When responses came in, I began my screening process. Some weren’t interested in emailing. They wanted me to call them, but they didn’t speak English to talk to me on the phone. Some were too arrogant. My questions seemed to irritate them: “who are you to question my breeding? My dogs are the best!”. Some of them didn’t have scheduled litters in the upcoming year. Some of them never heard about health tests, though seem to breed good-looking dogs. Some of them tried to raise the price after figuring out I’m from the US.
The Irish breeder had only a 9 months old puppy and no litters for the upcoming year. After some consideration, I decided that Ireland might not be a good choice for importing a puppy from. The country is small and they probably have a small genetic pool. That’s just my opinion at that point.
Italian breeder didn’t respond. Breeders from Russia and Ukraine were rude, but most importantly – most of them never heard of health tests. Though I’m sure most of them want to breed healthy dogs.
So the only breeder that was left was from Poland. Her responses were concise but explicit. Email after email she was providing information and health test documents that I’ve requested. I began looking into this kennel and to my surprise – I found out that it had produced lots of European champions. The breeder also had experience with export – her dogs were sold worldwide.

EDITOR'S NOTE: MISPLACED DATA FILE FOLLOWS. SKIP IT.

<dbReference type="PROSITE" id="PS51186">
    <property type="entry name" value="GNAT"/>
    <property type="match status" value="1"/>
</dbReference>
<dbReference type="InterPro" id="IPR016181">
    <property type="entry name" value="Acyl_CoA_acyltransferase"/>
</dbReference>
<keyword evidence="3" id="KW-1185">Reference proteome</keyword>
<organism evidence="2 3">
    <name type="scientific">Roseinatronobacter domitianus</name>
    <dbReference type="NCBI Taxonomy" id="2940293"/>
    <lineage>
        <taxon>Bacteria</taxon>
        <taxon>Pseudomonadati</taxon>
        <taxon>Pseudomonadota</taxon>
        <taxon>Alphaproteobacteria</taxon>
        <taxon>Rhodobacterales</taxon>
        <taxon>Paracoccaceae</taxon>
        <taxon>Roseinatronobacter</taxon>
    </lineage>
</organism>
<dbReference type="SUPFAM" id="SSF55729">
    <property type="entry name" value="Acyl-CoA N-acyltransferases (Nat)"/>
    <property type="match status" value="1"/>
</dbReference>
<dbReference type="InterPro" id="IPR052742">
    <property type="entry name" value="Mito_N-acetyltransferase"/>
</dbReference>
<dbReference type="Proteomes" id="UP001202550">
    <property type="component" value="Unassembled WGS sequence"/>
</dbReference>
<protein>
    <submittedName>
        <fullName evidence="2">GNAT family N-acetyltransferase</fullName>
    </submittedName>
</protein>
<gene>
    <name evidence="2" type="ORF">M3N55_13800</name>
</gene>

This particular breeder was complying with all of my requirements. I found online numerous dog show entry lists of dogs from this kennel. Many of them were champions in shows. I was also able to look these dogs up in the mentioned above databases to see their pedigrees and to study the bloodlines. I was very satisfied with the results.
The next step was to make a deposit. I was a bit skeptical to pay in advance, but the wealth of information available online about this kennel reassured me. I made a deposit and was waiting for the litter to be born.
Continue reading about importing a dog: part 2 – doberman puppy cost.